From time to time, rings appear on the short sward towards the southern end which faces (132). As yet, no one is sure whether this indicates archaeological evidence, or is a permanent reminder at ground level of a past visiting fun fair, or chained horses grazing. With the whole of the Common being very rich in archaeological evidence dating from the Stone Age to the Bronze Age, perhaps when time allows in the future, closer inspection of (133) will be undertaken?

On the Kinson Tithe Map of 1839, the reference number of 133, clearly states the name as Scull Pit. The reference to Long Close has come from the Canford Award of 1805-1822. The name "Scull Pit", may have been popular decades ago? There is evidence to suggest that a human skull was once found in Poole Lane.

However, it must be stated that another field known as "Scull Pits", is noted as plot 55, Lot 7, in a land sale undertaken by the Rev. Fryer in 1867.This land had once belonged to Isaac Gulliver.

"Scull Pits", an arable field covering over two acres, is now covered by homes around the Poole Lane & Wakely Road area, on the southern side of Footpaths E13 & E14.


Wood & Furze or Scull Pit Wood in Kinson (134)

Now known as Blanchard`s Copse, this fine grouping of oaks and associated species command an impressive view from the eastern boundary of (133).

The present acreage (1.5 acres), represents a 50% loss in woodland since the 1800`s.

Near the present day waterfall, an ancient bank, also referred to as a flood-levee by some, meets the present boundary of Blanchard`s Copse. Near here will be found ivy-covered stumps, the remains of trees which probably grew to a great age centuries ago.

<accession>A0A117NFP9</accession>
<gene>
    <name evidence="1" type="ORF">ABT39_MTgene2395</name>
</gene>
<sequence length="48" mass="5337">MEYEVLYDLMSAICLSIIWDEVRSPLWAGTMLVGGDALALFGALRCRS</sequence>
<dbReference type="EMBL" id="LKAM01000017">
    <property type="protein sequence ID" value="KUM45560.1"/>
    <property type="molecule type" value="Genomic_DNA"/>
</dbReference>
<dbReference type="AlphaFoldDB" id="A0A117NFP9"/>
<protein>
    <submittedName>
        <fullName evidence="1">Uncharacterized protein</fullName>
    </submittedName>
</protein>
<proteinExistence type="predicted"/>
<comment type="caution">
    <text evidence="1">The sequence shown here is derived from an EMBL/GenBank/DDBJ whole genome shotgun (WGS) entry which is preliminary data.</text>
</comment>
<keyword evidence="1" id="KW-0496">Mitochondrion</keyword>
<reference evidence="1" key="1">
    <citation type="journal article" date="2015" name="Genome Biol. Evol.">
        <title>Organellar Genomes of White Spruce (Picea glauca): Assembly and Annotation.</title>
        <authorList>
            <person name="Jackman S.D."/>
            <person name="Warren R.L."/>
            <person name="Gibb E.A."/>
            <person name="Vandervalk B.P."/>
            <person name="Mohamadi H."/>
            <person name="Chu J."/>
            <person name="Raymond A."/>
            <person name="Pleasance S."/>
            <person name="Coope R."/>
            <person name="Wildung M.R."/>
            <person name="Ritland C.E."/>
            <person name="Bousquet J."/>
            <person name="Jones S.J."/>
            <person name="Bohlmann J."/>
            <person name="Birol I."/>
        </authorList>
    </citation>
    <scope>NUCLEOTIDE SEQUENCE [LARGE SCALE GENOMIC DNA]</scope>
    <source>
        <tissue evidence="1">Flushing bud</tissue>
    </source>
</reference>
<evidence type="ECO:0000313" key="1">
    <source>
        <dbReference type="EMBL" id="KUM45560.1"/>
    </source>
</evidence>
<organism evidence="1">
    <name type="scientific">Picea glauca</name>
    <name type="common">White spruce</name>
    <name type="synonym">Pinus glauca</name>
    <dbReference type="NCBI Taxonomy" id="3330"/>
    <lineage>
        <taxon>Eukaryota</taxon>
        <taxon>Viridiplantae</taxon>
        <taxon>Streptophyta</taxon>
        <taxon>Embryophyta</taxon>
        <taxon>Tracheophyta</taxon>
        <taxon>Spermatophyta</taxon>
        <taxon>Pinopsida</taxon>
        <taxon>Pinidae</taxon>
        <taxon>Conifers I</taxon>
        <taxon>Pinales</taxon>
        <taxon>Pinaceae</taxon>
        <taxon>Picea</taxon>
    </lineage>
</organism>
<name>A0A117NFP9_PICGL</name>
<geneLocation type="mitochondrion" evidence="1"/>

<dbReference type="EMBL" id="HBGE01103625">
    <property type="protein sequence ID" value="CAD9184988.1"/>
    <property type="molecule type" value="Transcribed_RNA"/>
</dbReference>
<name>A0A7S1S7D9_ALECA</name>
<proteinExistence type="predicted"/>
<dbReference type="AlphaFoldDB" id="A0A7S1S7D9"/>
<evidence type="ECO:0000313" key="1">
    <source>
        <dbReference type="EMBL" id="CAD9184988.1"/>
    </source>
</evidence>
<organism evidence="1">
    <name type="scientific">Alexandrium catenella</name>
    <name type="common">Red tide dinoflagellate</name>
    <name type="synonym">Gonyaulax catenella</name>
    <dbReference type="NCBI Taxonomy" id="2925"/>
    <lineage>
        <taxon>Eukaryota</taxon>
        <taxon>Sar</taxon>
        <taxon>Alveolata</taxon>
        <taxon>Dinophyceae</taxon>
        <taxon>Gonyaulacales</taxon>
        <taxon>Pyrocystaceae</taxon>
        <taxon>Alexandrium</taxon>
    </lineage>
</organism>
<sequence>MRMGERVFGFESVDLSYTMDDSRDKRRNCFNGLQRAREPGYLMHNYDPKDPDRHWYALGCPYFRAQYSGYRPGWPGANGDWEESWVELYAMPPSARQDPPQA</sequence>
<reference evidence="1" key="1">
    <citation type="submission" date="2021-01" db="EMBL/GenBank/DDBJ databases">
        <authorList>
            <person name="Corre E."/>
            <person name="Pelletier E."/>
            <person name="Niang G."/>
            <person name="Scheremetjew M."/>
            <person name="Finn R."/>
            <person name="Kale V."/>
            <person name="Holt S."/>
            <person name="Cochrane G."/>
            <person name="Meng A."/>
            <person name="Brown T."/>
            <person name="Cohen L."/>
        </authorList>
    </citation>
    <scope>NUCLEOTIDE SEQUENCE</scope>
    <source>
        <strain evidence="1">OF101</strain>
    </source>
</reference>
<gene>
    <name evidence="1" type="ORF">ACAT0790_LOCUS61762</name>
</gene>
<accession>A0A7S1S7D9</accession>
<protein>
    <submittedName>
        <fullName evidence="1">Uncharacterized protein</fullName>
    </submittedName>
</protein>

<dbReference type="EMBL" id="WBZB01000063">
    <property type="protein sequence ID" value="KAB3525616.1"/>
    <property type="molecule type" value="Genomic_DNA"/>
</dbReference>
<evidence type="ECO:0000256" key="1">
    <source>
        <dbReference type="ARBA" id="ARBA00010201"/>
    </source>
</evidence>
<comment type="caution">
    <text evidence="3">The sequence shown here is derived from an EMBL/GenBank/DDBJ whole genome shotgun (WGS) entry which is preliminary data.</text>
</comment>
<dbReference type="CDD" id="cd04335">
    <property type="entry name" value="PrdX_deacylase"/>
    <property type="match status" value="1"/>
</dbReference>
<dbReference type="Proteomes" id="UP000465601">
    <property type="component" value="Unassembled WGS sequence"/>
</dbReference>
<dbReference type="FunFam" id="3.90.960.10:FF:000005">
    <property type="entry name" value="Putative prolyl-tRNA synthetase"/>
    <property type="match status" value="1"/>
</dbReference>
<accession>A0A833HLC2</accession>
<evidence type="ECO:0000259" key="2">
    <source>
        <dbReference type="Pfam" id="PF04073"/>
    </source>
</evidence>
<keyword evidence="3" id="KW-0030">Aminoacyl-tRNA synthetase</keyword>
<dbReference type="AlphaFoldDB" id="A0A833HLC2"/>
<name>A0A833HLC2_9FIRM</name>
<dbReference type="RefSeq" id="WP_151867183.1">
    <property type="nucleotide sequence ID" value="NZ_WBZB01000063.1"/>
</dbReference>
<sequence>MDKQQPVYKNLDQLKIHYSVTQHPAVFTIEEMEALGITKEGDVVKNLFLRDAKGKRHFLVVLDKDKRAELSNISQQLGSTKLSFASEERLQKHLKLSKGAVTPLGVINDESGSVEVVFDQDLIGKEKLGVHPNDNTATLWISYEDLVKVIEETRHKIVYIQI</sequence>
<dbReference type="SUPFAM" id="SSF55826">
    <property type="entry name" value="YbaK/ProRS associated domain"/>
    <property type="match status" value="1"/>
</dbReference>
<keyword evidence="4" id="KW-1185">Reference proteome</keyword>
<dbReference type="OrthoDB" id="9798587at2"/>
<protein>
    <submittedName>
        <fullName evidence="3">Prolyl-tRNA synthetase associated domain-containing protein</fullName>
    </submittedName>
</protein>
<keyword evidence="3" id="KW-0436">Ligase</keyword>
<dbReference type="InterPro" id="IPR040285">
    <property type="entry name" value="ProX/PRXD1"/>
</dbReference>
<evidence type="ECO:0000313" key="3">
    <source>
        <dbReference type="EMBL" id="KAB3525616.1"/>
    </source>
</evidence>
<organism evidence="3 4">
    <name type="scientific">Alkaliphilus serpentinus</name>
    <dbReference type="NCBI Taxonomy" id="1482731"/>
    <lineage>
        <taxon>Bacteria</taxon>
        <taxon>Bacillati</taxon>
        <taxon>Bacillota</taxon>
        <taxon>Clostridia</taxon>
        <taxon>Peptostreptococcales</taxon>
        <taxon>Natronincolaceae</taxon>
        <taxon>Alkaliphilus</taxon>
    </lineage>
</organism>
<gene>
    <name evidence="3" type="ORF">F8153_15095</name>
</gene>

Looking southwards, and following the gentle rise on the eastern boundary of (133), further oak trees will be seen. All these trees were all formerly co-joined with the present copse.

By standing back and viewing the present Blanchard`s Copse, certainly from a series of locations, it is still possible to determine the outline of the original woodland which existed here in the early 1800`s.

By the "T" junction, where the two streams meet, there are still signs of a bank by (126), which extended westwards towards the Poole Lane Meadows.

It is likely that when a sewage system for South Kinson was installed here, much of the original land and boundary bank was disturbed and altered forever.

With care, parts of (134) can be investigated and a pleasant walk may be taken along the eastern bank where the natural stream flows down to Pepin`s Pond in the north.

An ancient ditch still flows, allowing water to naturally disperse into the stream. There is also evidence at the northern end of Blanchard`s Copse, of older oaks which once grew here to considerable age.

Some of the oldest oaks which grow in Blanchard`s Copse, still mark certain of the original boundaries, as existed in the 1800`s.


Furze Ground or Ridgak/Redgate in Kinson (132)

At the time that the Canford Award was prepared and documented, there were over 8 parcels of land around (126), which were referred to as Furze or Furzy Ground. Past purposes included heath, arable and pasture.